The thing beginners will like about FF is its simplicity. Your characters become stronger as they level up. There are no sphere grids (FFX), magic-assigned stats (FFVIII), or chessboard-type leveling (FFXII). If you want to be stronger, you just have to walk around fighting more enemies. For stronger and better magic, you simply purchase the relevant spells from the stores. It’s RPG in its purest form.
For the characters you can use during the game, you do have a certain say because you get to choose the name and class of the 4 Warriors of Light right from the beginning. By default, your party consists of one warrior, one thief, one white mage and one black mage. But you can easily change this to suit your liking from the 6 basic classes of characters available. Eventually, your characters will evolve into higher classes with better skills and all around stats. My advice is that the default party seems to be the best combination and for first-timer, tweaking it isn’t really recommended, especially if you plan to take out your healer.
From a gaming perspective, the system utilized by FF is surprisingly fun and addictive. When you really get into the game, you’ll want to do more battles just to see your characters become the badass warriors they are supposed to be. The stats of the classes are also logically arranged so your characters won’t be the “everyman” that latter FF characters seem to have all become. For example: in the beginning, my warrior has a defense of, like 36, while the black mage was stuck at a miserable 3. On the other hand, the mage can do ultra damage with his spells, which the warrior could not because he had an MP of zero. The stats differ greatly but it’s done in a way that make sense. After all, why would a frail wizard possess the same defense as a burly monk? Think about it.
Graphically, it’s not really fair to compare FF with contemporary PSP titles. But if you want to know anyway, playing FF was like playing a SNES game with some PS effects thrown in for good measure. Backgrounds are regularly regurgitated to the extent you might get lost in the world map or sometimes even in the dungeons. The townships look exactly alike and if you’re bad at names like me, you’ll find it hard to remember where you are on the world map given everything look the same. I know this sounds like a game from hell but once again, do remember this is a title made some 20 years ago, albeit with a so-called remake. That’s why I’m going to stop describing this aspect before it throws you off altogether.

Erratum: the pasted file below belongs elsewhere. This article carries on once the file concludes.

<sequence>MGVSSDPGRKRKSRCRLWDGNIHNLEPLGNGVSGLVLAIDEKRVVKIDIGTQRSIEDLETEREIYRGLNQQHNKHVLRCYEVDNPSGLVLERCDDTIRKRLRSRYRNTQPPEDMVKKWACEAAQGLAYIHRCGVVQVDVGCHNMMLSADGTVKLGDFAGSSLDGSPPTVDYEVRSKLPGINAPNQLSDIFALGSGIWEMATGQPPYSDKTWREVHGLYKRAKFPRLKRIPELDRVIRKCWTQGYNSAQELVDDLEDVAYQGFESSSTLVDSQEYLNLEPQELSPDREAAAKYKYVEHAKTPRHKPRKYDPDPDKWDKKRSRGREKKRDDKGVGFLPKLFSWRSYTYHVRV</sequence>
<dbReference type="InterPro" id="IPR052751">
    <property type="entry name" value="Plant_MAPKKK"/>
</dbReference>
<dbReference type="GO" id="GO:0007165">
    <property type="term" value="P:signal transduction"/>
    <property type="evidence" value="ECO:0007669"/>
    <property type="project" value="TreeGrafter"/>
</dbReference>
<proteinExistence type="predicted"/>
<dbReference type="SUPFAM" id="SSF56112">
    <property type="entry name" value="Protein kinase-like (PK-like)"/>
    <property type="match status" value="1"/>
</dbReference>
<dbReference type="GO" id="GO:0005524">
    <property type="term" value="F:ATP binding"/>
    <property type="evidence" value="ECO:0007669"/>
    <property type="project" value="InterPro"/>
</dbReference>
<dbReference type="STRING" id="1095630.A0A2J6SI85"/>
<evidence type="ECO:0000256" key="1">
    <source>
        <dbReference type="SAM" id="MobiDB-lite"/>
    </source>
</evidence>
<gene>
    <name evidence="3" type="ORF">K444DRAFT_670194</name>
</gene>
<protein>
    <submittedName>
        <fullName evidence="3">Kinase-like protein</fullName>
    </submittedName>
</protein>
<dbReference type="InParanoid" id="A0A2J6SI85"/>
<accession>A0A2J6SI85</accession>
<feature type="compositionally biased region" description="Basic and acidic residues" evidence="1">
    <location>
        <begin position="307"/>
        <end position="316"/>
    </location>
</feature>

As for sound, I believe it’s been reworked to a greater extent because the game music doesn’t sound like it’s from an older console. Still, the compositions have a somewhat dated feel to them, and obviously, there isn’t any voice either. If you dive into this title hoping for bearable music and not some sort of Aries-theme, you’ll be fine in this respect.
From a Fan’s Point of View
As a fan, my feeling is that FF is a game that will attract hardcore enthusiasts of the franchise. After all, who wouldn’t want to have a taste of the game that started it all? If you’re a fan like me, you would thank Square Enix for coming up with this one because you won’t get a chance to experience it otherwise on the PSP. Though whether or not you have the stomach to complete it is another story altogether.
For non-fan, or people who haven’t even heard of Final Fantasy, this title may leave a slightly bad taste in your mouths because it contains outrageously dated graphics, a (now considered) lame story, generic characters and unbelievably mundane conversations. I can almost picture you playing this game and wondering whether youâ€™ve bought a SNES cartridge by mistake, and somehow manages to slot it into your PSP. But if you are a beginner, this might be a great introduction into the genre for you because the battle system is pretty addictive in a purist-type manner… if you can look past the outdated aspects of this title.
Taking all this into consideration and at risk of offending FF fans all over the world, PSPHyper gives Final Fantasy a swallow-able 2 and a half out of 5 stars.